One Sick Pony
I’m a 32 year old woman. I was 26 years old when I was finally diagnosed with a chronic illness called Crohn’s Disease.
For those not familiar with the condition, it’s an ‘invisible’ illness which causes inflammation of the intestinal tract and disease itself can be located anywhere from the mouth to the anus. On the scale of sexy diseases, it’s probably pretty far down the list. Who made a scale of sexy diseases anyway? What’s wrong with you? PERVERT.
It's not all invisible
Due to the invisibility of the condition, it’s often difficult to express how you feel without fear of judgement or disbelief. If you look fine on the outside, it’s natural people would be surprised to find you feel like your intestines are about to combust on the inside. But it’s not all invisible. Many of the treatments, medications and general upkeep in living with the illness can leave side effects and symptoms that are far from invisible.
Before I knew I had Crohn’s, I had arthritis. In my knees, at 25. Nothing majorly unusual about this I hear you cry, but I was of the assumption at that time that OLD people had arthritis. Pensioners, who are generally slow and live at a snail’s pace, anyway, have the defunct bones and muscles because that’s the way of the world when you start to age. In my mid-twenties, I suddenly found myself in excruciating pain when I so much as bent my legs. I was despondent and miserable, and depressingly in the position of considering treatments and taking drugs and having ABSOLUTELY MASSIVE needles stuck into my knees. I couldn’t enjoy dancing or swimming like I once had, and couldn’t even cross my legs without discomfort. It was an odd, new and unexpected situation.
Continuing pain with Crohn's
Mere months later I was in agonising pain higher up – in my stomach. I was suffering from another issue, the aforementioned Crohn’s. If I’d found the arthritis a frustrating challenge up to now, I had no clue what was ahead of me.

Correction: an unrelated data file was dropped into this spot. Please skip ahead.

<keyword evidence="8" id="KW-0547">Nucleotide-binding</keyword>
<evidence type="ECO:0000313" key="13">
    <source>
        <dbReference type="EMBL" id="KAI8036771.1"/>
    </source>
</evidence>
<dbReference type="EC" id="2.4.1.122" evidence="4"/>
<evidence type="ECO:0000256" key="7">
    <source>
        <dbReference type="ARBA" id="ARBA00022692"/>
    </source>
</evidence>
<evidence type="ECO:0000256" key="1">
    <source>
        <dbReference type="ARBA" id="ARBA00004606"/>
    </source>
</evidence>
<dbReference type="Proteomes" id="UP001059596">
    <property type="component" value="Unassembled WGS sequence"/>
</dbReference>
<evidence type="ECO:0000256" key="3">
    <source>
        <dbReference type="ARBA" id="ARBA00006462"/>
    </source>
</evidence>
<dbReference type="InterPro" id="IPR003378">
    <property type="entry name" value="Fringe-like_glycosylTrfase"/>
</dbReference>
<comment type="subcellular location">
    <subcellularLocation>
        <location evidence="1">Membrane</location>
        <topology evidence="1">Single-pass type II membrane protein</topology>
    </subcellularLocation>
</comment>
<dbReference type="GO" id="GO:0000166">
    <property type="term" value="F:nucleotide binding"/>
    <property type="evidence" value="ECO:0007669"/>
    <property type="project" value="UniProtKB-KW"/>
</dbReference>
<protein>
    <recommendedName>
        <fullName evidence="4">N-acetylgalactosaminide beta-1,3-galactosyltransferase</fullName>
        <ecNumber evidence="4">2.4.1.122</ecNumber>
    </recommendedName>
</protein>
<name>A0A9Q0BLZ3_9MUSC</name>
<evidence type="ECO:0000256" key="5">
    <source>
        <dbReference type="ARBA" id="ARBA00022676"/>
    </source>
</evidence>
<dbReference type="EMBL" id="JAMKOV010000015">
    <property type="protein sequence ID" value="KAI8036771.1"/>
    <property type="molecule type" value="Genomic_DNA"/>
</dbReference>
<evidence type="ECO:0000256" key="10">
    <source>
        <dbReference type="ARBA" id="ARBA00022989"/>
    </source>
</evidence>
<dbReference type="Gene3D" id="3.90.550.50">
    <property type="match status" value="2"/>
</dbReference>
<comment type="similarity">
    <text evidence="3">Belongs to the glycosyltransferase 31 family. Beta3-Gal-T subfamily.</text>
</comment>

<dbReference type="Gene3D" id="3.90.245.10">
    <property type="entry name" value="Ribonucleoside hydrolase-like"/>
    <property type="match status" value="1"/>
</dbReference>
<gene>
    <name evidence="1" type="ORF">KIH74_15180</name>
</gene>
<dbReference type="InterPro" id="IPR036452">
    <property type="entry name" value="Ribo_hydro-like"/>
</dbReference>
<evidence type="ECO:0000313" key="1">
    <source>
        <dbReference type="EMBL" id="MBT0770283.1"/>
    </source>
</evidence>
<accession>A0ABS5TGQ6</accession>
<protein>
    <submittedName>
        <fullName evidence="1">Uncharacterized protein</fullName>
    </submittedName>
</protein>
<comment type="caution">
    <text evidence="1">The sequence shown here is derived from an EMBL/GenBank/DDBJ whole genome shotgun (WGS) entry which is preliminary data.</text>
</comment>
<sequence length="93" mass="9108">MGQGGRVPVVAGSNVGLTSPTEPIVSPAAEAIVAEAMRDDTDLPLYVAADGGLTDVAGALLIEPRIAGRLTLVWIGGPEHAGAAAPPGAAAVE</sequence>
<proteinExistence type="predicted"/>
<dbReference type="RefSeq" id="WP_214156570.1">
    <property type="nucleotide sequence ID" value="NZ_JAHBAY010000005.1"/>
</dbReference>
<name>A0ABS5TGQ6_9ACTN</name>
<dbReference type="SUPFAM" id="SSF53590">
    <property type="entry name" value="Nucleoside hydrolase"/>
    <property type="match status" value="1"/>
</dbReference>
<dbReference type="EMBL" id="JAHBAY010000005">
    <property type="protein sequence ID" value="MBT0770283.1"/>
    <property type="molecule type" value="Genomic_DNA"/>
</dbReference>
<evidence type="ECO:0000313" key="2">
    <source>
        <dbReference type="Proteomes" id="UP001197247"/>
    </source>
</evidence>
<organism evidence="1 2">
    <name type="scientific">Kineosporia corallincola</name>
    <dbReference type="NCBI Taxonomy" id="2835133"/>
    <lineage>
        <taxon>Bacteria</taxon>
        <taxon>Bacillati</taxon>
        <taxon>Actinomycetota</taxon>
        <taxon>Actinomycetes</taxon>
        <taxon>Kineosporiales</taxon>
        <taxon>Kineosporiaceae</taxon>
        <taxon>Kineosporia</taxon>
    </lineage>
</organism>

I was a young woman, being wheeled in and out of hospital and terrified. I managed, around my hospital visits, sick leave and treatments, to have as normal a life as possible in an abnormal situation. But the little things you will inevitably encounter when living with chronic illness are often those which leave a mark that’s far from invisible. Blood tests left my arms bruised and sore and cannulas left tiny life-long scars over my hands and arms. Intense courses of drugs left me either bloated like an inflated hamster or painfully pale and thin.
There was, there is, no happy medium.
When I had my surgery, I fretted my stomach would look repulsive when I came out the other side. I worried I’d have a stoma, and that I wouldn’t be able to adapt. That I’d have to dress in unflattering smocks for the rest of my life. And, that the man I love wouldn’t dare consider engaging in intercourse with me for at least the next few millennia. Looking back now, I realise that the worry around my operation really was just the cherry on an already highly calorific anxiety cake. I became aware that my so called invisible illness was having a much bigger impact on how I viewed my body than I had realised.
Young women as a rule have difficulty with the way they view themselves. There’s always at least one part of the body we hate/wish we could change/find abhorrent. I don’t think that necessarily fades with time, either. Maybe we just learn to live with those bits a little more, or find solace in the fact that someone we care about finds something beautiful in them. (Not that we all require reassurance from another person to appreciate ourselves of course). I’ve got a big nose and a big chin for example; I hated them with a passion as I grew up. Then I realised my Dad has the same features and I absolutely adore my Dad, so it’s nice I have something of his. When people say I look like my Dad. I take it as a compliment. As a teenage girl that wasn’t so easy, but now I accept he was a handsome devil in his heyday and is a wonderful person. So, what could be wrong in his daughter carrying some of that on?
Focusing on the positive
Trying to see the positive in what you perceive to be imperfections isn’t as easy as it should be. It can be made infinitely more difficult when your body, internally and externally, can change so much with a chronic illness. Like many illnesses of this type, they are incurable, so viewing changes in your body positively is an ongoing and relentless struggle.
I try to focus now on what I can change. If I look pale, I make up my face a little. If my skin and scalp are dry and sore, I lather myself in sweet-smelling creams until I feel luxuriant.
If all else fails I stand in front of the man I love in the nude and see if he runs out the door screaming and crying in horror, or grins from ear to ear.
Once I finally manage to beg him to come home and dry his tears, I feel I can achieve anything.
Will you help us understand the impact of Crohn's & colitis by taking the IBD In America Survey (US only)?